Revocable vs. Irrevocable Trust

A revocable trust provides flexibility. It gives the grantor the freedom to change trust provisions or to sell, spend or give away trust assets. The grantor can instruct an attorney to prepare a written amendment to the trust at any time without tax or other penalties. In addition, the grantor can revoke the trust entirely at any time and reclaim outright ownership of the trust property. This provides added security for individuals who are concerned about not having access to assets in case of a future emergency.

An irrevocable trust, of course, requires the grantor to give up all control of the assets, with no opportunity to make changes in the future. Assets transferred to the trust are treated like a gift and are subject to the federal gift tax. In exchange, the grantor receives an exemption from federal estate taxes. This works out well for grantors who wish to give assets to children or grandchildren while minimizing estate taxes.

Durable Financial Power of Attorney

A durable power of attorney (POA) is a legal step that names the most trusted person as your legal surrogate. This could be your spouse if he/she is capable of performing the duties, or it could be an adult child. It doesn’t have to be a licensed attorney.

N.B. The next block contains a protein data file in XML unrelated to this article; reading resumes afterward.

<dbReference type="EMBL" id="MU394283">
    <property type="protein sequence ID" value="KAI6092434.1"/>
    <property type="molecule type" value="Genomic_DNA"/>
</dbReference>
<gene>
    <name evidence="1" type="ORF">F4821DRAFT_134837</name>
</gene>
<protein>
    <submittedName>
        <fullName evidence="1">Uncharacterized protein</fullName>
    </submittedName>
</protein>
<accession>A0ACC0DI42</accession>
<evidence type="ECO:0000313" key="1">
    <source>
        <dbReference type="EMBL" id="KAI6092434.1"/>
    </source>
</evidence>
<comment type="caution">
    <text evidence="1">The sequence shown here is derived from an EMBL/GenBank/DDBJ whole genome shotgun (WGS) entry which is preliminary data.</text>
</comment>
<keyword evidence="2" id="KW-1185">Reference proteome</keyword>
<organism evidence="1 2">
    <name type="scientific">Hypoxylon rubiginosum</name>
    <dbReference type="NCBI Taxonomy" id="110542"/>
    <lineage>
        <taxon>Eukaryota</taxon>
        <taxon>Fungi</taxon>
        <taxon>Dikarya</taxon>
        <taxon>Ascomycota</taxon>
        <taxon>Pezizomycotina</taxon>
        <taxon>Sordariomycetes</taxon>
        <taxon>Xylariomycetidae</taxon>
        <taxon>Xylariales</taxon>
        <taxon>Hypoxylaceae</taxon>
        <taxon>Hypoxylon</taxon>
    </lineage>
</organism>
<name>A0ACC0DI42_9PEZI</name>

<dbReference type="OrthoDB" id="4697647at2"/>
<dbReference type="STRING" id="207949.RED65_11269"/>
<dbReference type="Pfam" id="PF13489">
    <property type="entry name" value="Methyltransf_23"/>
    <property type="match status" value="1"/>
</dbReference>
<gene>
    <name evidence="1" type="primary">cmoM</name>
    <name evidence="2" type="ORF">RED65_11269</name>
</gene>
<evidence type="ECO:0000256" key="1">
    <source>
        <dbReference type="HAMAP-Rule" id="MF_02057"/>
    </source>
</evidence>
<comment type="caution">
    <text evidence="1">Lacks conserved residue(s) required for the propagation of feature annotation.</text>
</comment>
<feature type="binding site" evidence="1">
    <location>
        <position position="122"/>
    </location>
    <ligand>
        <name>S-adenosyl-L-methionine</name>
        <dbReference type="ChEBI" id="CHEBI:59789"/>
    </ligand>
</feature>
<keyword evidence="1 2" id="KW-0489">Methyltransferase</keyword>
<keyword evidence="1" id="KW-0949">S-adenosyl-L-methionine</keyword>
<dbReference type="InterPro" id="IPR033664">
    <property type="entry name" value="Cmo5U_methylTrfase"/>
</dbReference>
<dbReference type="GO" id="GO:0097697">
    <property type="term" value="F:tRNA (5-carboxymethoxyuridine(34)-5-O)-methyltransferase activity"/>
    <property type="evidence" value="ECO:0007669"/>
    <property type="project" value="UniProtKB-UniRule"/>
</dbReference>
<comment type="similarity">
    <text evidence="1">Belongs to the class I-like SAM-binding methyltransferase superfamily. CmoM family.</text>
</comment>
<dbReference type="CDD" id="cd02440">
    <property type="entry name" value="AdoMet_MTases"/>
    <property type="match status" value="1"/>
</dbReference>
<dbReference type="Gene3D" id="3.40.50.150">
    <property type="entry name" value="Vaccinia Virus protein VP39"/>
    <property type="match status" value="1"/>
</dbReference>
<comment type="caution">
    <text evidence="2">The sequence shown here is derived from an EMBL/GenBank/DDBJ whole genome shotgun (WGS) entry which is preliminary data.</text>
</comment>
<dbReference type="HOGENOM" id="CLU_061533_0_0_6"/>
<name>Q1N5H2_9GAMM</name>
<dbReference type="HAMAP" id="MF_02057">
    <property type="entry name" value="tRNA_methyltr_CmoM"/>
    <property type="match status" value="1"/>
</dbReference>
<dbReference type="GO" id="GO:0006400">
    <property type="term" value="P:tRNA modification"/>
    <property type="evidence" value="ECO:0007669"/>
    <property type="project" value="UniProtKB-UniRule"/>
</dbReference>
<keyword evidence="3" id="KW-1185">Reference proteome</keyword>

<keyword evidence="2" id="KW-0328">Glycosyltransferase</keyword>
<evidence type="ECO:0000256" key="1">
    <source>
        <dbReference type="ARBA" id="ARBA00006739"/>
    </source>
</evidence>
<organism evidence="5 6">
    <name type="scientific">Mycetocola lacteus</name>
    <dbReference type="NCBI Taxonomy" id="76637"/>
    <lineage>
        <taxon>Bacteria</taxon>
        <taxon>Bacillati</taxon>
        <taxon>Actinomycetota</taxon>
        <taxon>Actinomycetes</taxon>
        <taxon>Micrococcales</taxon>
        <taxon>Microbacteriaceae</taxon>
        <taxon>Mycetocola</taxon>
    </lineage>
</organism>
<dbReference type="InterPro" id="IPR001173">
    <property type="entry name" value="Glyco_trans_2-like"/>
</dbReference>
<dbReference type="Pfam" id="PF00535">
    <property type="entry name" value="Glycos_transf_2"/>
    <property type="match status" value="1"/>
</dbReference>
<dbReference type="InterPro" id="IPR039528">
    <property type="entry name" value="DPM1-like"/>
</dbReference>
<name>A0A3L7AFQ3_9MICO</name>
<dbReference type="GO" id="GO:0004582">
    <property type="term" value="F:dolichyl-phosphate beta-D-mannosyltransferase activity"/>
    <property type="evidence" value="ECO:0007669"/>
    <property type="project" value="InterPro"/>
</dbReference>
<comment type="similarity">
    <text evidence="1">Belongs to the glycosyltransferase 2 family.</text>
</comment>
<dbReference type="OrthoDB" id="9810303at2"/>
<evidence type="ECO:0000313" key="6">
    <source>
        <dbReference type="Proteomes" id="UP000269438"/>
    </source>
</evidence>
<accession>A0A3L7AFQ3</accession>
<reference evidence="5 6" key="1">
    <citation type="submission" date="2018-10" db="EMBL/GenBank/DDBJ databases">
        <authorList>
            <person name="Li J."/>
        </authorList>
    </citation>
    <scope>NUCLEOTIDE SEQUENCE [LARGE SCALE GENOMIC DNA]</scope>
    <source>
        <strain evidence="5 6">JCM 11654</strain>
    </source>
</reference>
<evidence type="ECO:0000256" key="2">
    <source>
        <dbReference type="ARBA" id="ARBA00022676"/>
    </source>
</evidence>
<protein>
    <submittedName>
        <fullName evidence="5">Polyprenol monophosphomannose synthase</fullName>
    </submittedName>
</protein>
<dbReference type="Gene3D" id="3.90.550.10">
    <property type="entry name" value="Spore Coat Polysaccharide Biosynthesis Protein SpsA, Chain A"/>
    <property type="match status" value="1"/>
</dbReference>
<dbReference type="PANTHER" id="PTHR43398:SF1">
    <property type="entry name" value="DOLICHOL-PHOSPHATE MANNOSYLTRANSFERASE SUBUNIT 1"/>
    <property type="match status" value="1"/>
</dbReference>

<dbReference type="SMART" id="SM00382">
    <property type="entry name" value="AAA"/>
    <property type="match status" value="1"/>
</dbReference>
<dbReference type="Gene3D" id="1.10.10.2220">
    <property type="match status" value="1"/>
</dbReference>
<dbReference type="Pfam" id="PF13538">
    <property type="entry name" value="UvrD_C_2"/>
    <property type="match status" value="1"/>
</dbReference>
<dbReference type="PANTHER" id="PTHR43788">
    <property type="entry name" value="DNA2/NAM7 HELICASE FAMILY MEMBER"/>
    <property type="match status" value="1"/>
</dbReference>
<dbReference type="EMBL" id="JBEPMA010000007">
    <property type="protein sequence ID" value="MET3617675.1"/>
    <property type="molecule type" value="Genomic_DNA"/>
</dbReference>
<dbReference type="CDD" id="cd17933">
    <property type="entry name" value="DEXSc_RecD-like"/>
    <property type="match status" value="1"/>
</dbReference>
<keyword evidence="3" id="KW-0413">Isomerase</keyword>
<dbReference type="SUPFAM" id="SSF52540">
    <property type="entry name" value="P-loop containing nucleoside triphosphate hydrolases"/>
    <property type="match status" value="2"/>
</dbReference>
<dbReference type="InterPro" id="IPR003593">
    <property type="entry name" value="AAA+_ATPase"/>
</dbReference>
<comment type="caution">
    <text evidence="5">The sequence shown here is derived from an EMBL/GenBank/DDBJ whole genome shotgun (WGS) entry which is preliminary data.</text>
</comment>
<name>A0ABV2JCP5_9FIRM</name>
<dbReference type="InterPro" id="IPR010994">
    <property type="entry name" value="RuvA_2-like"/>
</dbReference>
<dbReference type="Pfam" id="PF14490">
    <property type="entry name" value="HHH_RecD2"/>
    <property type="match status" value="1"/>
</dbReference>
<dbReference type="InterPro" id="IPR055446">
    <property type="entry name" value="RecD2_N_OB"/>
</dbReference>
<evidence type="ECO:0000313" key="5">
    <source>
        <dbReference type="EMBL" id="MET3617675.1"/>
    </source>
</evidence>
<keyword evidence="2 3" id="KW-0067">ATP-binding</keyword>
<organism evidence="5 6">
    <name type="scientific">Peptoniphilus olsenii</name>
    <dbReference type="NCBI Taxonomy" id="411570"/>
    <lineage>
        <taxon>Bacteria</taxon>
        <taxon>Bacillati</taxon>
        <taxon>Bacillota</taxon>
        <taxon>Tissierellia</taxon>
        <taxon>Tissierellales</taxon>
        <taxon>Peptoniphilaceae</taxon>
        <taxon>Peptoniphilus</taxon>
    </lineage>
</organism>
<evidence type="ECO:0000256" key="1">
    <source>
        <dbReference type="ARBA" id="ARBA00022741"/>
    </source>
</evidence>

The originator of the POA gives another person called the “attorney in fact” the power to act on his/her behalf. The originator of the POA is called the principal. The POA document spells out what authority the attorney in fact has over the affairs of the principal. It can be as narrow or as broad as the principal wants. When used in estate planning, the idea is to give the attorney in fact enough power to make financial decisions that will keep the principal’s assets in order if he becomes incapacitated, the POA begins immediately so there’s no delay in waiting for court proceedings.

Should you have a stroke or some other incapacitating illness or condition, your attorney in fact can step in to manage your financial affairs and see that those matters are attended to in your best interest.

This is not something you want to get at the office supply store or online and fill in the blanks you are giving someone significant power to act on your behalf, and some thought and cares into how that’s structured requires an attorney’s advice.

A durable power of attorney begins the minute you originate it. This means your attorney in fact can act on your behalf even before you are incapacitated. This is why you must choose your attorney in fact with great care and pick someone you trust completely.